Hezekiah took this sacred relic and broke it in pieces, its associations notwithstanding. This he did because, with true insight, he understood that it was a source of danger to the people and therefore he could make no compromise with it. It was an act of true reform. It was the act of a man who would make no peace with that most sacred thing, a thing which in itself was not an evil thing, which in itself had no virtue and no vice, but which had become a source of danger to the people. It must therefore be destroyed. That is the story. Now let us make certain applications of it to our own day.
The first I suggest is this: God’s very gifts to men may be so abused as to become positively injurious. Anything to which we are burning incense merely because of the sacredness of its past associations is a peril to our spiritual life, and ought to be destroyed. Let me be pertinent and practical. What are some of the things to which we are in danger of burning incense today?
I have known Christian congregations burn incense to the very building in which they assembled for worship, as though it were sacred in itself, as though to pass its threshold and be under its roof were to be in the very house of God and at the gate of heaven. That in itself is idolatry. We may so revere a building as to make a true worship of God impossible inside it. This is a strange paradox, and I shall ask you to bear quite patiently with me as I give you a very simple illustration out of my own past experience. I remember twenty-five years ago it had been arranged that I was to go to a certain church–of what denomination and in what town is of no matter–to conduct special mission services for fifteen days. As the time drew near I had a letter from the officers of the church saying that while they still felt the need of such services, the church had been recently renovated, and they had decided to abandon the mission in case the paint should be injured by strangers coming in! That is cold history. We may say that we should not do such a foolish thing as that; but we need to remember that the attitude of mind which made such an action possible is a perpetual peril. We call bricks and mortar a church. There is a sense in which that is true; but there is a sense in which a material building may become a grave and a terrible menace to the spiritual life of a church. We burn incense to our buildings and imagine that when we have passed into them we are separated to the worship of God. It is possible for a man to sit in this building from beginning to end of the service and never draw near to the true place of worship.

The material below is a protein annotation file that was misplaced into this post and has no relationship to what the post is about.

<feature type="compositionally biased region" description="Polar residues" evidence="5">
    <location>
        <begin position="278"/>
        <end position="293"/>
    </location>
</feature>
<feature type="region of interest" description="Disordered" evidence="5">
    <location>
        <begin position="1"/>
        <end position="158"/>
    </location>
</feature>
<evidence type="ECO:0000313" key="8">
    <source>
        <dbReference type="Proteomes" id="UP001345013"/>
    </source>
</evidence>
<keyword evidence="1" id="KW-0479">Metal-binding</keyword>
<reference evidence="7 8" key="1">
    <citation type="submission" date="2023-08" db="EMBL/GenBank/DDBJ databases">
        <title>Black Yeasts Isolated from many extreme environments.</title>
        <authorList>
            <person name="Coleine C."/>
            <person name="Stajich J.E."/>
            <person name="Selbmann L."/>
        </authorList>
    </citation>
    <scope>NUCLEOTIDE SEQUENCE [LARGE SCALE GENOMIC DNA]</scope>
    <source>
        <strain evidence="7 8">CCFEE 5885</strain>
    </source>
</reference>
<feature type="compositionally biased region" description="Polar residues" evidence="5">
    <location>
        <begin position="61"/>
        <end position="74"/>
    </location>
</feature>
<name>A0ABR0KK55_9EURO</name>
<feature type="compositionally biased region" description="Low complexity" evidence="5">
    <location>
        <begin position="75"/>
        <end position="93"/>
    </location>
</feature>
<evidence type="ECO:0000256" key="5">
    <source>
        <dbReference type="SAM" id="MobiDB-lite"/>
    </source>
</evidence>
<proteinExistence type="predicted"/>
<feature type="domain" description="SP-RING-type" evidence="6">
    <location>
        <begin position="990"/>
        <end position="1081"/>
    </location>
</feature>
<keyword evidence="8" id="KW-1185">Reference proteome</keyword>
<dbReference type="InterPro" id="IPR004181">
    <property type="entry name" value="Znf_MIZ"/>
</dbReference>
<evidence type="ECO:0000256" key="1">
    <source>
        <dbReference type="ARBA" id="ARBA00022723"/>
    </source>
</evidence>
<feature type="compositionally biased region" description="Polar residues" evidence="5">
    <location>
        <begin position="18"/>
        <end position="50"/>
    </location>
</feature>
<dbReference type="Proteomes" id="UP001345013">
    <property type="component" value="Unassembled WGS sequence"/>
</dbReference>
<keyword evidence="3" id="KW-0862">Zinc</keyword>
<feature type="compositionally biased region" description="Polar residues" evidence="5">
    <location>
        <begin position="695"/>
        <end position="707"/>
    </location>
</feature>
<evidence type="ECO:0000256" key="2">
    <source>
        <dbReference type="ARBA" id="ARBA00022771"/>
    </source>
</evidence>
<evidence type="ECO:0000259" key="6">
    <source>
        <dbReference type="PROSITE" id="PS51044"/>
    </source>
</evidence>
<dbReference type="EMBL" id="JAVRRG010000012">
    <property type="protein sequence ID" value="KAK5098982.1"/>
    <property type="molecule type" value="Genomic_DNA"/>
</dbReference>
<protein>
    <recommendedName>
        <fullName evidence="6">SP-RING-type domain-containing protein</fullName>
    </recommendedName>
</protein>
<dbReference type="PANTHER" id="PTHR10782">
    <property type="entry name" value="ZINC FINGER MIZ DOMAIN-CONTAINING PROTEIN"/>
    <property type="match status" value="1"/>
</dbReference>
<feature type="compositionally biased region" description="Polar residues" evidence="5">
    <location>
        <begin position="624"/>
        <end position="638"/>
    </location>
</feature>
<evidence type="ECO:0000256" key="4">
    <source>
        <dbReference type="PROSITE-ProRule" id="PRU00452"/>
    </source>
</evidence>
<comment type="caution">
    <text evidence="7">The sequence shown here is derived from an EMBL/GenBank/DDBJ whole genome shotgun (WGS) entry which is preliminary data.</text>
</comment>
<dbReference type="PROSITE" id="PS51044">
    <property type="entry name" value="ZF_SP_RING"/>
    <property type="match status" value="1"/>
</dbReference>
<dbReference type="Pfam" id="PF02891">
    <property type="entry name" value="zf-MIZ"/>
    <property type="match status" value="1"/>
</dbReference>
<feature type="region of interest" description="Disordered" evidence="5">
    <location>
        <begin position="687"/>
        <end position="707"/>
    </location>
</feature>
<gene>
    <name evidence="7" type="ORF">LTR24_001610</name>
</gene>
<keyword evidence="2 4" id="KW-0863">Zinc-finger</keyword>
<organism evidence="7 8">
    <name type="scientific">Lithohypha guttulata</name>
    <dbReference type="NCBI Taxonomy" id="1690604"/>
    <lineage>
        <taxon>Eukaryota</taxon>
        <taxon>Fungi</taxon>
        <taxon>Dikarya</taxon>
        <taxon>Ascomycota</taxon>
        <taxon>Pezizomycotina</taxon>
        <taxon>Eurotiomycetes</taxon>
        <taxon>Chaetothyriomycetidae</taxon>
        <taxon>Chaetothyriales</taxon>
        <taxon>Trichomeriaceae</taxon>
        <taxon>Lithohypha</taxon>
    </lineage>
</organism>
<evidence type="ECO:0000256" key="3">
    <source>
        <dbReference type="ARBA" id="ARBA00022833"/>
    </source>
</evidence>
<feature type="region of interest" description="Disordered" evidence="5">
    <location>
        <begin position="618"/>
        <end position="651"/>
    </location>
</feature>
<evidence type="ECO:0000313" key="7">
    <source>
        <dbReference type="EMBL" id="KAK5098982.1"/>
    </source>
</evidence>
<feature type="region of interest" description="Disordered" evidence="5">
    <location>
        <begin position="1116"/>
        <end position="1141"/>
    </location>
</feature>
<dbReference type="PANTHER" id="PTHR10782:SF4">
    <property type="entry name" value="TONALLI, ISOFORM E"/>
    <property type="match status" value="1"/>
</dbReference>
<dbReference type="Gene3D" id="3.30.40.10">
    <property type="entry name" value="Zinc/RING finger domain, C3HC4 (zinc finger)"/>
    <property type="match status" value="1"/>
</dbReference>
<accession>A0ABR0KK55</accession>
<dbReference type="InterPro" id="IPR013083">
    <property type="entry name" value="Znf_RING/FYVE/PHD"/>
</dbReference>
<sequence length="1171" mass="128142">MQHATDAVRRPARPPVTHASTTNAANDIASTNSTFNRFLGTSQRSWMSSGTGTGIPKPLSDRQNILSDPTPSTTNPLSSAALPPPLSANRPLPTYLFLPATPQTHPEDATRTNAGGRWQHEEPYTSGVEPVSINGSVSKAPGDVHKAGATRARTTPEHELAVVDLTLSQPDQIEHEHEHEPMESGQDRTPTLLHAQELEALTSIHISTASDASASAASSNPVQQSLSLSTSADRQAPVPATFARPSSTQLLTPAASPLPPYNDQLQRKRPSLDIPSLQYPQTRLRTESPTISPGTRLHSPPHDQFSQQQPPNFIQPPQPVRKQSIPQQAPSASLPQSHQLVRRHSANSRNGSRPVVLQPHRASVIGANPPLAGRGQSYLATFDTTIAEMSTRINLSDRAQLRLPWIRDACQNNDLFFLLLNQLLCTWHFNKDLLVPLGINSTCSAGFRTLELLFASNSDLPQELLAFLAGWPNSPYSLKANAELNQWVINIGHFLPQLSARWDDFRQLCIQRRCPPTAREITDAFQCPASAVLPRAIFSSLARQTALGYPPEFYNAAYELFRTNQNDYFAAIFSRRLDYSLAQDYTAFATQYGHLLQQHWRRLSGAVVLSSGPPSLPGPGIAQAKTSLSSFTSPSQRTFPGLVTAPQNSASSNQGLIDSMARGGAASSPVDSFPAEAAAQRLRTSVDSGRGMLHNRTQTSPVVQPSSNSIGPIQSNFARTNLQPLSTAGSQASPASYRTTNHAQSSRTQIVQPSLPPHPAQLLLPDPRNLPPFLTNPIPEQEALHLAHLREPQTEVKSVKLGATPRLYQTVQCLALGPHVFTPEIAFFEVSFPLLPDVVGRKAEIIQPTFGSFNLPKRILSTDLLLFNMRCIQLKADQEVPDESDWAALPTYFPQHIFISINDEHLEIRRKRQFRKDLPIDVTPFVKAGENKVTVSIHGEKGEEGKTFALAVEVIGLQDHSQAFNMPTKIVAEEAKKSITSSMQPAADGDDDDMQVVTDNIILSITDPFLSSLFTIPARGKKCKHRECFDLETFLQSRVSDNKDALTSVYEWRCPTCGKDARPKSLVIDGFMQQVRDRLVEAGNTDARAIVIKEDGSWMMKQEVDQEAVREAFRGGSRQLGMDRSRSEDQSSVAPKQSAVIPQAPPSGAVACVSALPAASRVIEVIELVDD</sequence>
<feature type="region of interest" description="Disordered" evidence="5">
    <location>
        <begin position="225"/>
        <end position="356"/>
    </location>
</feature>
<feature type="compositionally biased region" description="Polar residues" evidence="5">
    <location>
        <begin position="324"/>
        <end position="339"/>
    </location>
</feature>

Then there are the exercises of public worship; we may burn incense to them, and make our form of service so ornate, so regular, so beautiful, that the very Spirit of God Who, like a breath of wind, would pass over the congregation, would not be able to find room to enter. We may burn incense to order, and so create the gravest disorder.
We may burn incense to the ministry considered as a caste. It may be that here we are in no danger of doing that. It may be that those of us who belong to the Free Church are in no danger of that particular form of idolatry, yet the peril lingers even among us. I know men who do not care to take the sacrament unless some ordained man preside. That is priestcraft. I would be quite content to take the bread and wine from the hands of some godly mother in Israel.